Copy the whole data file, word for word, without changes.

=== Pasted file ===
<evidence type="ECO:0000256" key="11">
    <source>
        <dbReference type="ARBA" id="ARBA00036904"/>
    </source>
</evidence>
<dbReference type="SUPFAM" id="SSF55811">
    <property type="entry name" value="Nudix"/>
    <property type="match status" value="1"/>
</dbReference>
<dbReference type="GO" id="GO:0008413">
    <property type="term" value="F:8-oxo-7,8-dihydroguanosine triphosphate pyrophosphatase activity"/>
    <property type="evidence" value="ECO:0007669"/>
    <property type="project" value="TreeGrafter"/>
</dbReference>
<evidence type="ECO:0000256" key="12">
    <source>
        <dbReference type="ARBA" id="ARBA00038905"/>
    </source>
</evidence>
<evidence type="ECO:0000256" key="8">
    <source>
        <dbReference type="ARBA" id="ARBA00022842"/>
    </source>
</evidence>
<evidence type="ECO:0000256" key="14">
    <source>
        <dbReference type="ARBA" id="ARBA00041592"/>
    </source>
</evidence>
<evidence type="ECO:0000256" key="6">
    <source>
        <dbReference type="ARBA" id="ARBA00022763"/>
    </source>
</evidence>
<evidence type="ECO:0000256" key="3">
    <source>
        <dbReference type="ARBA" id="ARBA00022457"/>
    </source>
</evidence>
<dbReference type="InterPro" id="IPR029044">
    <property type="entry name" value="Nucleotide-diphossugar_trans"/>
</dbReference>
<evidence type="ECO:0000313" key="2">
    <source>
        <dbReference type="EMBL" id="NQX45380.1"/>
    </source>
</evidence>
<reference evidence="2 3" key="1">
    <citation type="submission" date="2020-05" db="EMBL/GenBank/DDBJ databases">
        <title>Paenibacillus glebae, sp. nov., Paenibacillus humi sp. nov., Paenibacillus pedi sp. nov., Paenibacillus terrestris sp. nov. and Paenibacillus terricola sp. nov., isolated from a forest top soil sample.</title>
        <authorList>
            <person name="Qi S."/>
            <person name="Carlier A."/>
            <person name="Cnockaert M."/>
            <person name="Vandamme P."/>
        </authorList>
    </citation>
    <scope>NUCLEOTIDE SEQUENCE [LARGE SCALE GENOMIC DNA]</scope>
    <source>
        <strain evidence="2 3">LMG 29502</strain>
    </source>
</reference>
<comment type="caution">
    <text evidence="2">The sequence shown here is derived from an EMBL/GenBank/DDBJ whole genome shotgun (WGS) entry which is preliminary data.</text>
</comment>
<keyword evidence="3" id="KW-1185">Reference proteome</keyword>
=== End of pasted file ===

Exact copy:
<evidence type="ECO:0000256" key="11">
    <source>
        <dbReference type="ARBA" id="ARBA00036904"/>
    </source>
</evidence>
<dbReference type="SUPFAM" id="SSF55811">
    <property type="entry name" value="Nudix"/>
    <property type="match status" value="1"/>
</dbReference>
<dbReference type="GO" id="GO:0008413">
    <property type="term" value="F:8-oxo-7,8-dihydroguanosine triphosphate pyrophosphatase activity"/>
    <property type="evidence" value="ECO:0007669"/>
    <property type="project" value="TreeGrafter"/>
</dbReference>
<evidence type="ECO:0000256" key="12">
    <source>
        <dbReference type="ARBA" id="ARBA00038905"/>
    </source>
</evidence>
<evidence type="ECO:0000256" key="8">
    <source>
        <dbReference type="ARBA" id="ARBA00022842"/>
    </source>
</evidence>
<evidence type="ECO:0000256" key="14">
    <source>
        <dbReference type="ARBA" id="ARBA00041592"/>
    </source>
</evidence>
<evidence type="ECO:0000256" key="6">
    <source>
        <dbReference type="ARBA" id="ARBA00022763"/>
    </source>
</evidence>
<evidence type="ECO:0000256" key="3">
    <source>
        <dbReference type="ARBA" id="ARBA00022457"/>
    </source>
</evidence>
<dbReference type="InterPro" id="IPR029044">
    <property type="entry name" value="Nucleotide-diphossugar_trans"/>
</dbReference>
<evidence type="ECO:0000313" key="2">
    <source>
        <dbReference type="EMBL" id="NQX45380.1"/>
    </source>
</evidence>
<reference evidence="2 3" key="1">
    <citation type="submission" date="2020-05" db="EMBL/GenBank/DDBJ databases">
        <title>Paenibacillus glebae, sp. nov., Paenibacillus humi sp. nov., Paenibacillus pedi sp. nov., Paenibacillus terrestris sp. nov. and Paenibacillus terricola sp. nov., isolated from a forest top soil sample.</title>
        <authorList>
            <person name="Qi S."/>
            <person name="Carlier A."/>
            <person name="Cnockaert M."/>
            <person name="Vandamme P."/>
        </authorList>
    </citation>
    <scope>NUCLEOTIDE SEQUENCE [LARGE SCALE GENOMIC DNA]</scope>
    <source>
        <strain evidence="2 3">LMG 29502</strain>
    </source>
</reference>
<comment type="caution">
    <text evidence="2">The sequence shown here is derived from an EMBL/GenBank/DDBJ whole genome shotgun (WGS) entry which is preliminary data.</text>
</comment>
<keyword evidence="3" id="KW-1185">Reference proteome</keyword>